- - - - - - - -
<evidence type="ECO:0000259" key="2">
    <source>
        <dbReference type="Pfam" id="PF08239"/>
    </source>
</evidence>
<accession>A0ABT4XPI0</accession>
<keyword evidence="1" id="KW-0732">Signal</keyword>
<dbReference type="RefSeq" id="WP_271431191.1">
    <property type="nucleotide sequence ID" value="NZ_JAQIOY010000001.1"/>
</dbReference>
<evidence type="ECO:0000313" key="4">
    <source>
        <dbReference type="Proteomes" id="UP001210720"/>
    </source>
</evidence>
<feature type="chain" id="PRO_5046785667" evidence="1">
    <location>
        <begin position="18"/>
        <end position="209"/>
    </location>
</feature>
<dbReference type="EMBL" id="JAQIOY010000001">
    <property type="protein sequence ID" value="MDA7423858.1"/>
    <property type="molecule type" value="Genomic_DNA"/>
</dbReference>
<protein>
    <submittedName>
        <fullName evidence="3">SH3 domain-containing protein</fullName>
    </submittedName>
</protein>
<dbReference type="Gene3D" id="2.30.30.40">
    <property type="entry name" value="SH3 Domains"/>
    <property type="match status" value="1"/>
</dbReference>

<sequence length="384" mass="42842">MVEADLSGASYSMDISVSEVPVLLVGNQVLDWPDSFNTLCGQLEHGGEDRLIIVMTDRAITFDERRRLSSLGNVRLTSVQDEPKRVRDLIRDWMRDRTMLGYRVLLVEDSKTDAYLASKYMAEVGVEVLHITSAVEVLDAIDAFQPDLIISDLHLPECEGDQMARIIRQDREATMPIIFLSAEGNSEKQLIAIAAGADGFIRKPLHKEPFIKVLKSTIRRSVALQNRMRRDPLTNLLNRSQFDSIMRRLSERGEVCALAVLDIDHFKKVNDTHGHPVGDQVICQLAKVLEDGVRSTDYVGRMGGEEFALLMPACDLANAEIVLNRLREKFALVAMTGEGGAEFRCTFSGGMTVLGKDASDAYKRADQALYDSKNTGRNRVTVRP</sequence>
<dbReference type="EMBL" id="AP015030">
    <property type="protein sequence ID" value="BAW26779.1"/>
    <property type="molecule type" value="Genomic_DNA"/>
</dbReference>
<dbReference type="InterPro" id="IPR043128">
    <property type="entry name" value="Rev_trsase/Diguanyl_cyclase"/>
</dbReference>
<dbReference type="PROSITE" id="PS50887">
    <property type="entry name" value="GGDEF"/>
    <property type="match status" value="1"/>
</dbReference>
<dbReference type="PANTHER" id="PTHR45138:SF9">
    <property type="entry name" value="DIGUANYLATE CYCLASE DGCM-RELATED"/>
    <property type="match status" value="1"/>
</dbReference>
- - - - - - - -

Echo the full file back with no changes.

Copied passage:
<evidence type="ECO:0000259" key="2">
    <source>
        <dbReference type="Pfam" id="PF08239"/>
    </source>
</evidence>
<accession>A0ABT4XPI0</accession>
<keyword evidence="1" id="KW-0732">Signal</keyword>
<dbReference type="RefSeq" id="WP_271431191.1">
    <property type="nucleotide sequence ID" value="NZ_JAQIOY010000001.1"/>
</dbReference>
<evidence type="ECO:0000313" key="4">
    <source>
        <dbReference type="Proteomes" id="UP001210720"/>
    </source>
</evidence>
<feature type="chain" id="PRO_5046785667" evidence="1">
    <location>
        <begin position="18"/>
        <end position="209"/>
    </location>
</feature>
<dbReference type="EMBL" id="JAQIOY010000001">
    <property type="protein sequence ID" value="MDA7423858.1"/>
    <property type="molecule type" value="Genomic_DNA"/>
</dbReference>
<protein>
    <submittedName>
        <fullName evidence="3">SH3 domain-containing protein</fullName>
    </submittedName>
</protein>
<dbReference type="Gene3D" id="2.30.30.40">
    <property type="entry name" value="SH3 Domains"/>
    <property type="match status" value="1"/>
</dbReference>

<sequence length="384" mass="42842">MVEADLSGASYSMDISVSEVPVLLVGNQVLDWPDSFNTLCGQLEHGGEDRLIIVMTDRAITFDERRRLSSLGNVRLTSVQDEPKRVRDLIRDWMRDRTMLGYRVLLVEDSKTDAYLASKYMAEVGVEVLHITSAVEVLDAIDAFQPDLIISDLHLPECEGDQMARIIRQDREATMPIIFLSAEGNSEKQLIAIAAGADGFIRKPLHKEPFIKVLKSTIRRSVALQNRMRRDPLTNLLNRSQFDSIMRRLSERGEVCALAVLDIDHFKKVNDTHGHPVGDQVICQLAKVLEDGVRSTDYVGRMGGEEFALLMPACDLANAEIVLNRLREKFALVAMTGEGGAEFRCTFSGGMTVLGKDASDAYKRADQALYDSKNTGRNRVTVRP</sequence>
<dbReference type="EMBL" id="AP015030">
    <property type="protein sequence ID" value="BAW26779.1"/>
    <property type="molecule type" value="Genomic_DNA"/>
</dbReference>
<dbReference type="InterPro" id="IPR043128">
    <property type="entry name" value="Rev_trsase/Diguanyl_cyclase"/>
</dbReference>
<dbReference type="PROSITE" id="PS50887">
    <property type="entry name" value="GGDEF"/>
    <property type="match status" value="1"/>
</dbReference>
<dbReference type="PANTHER" id="PTHR45138:SF9">
    <property type="entry name" value="DIGUANYLATE CYCLASE DGCM-RELATED"/>
    <property type="match status" value="1"/>
</dbReference>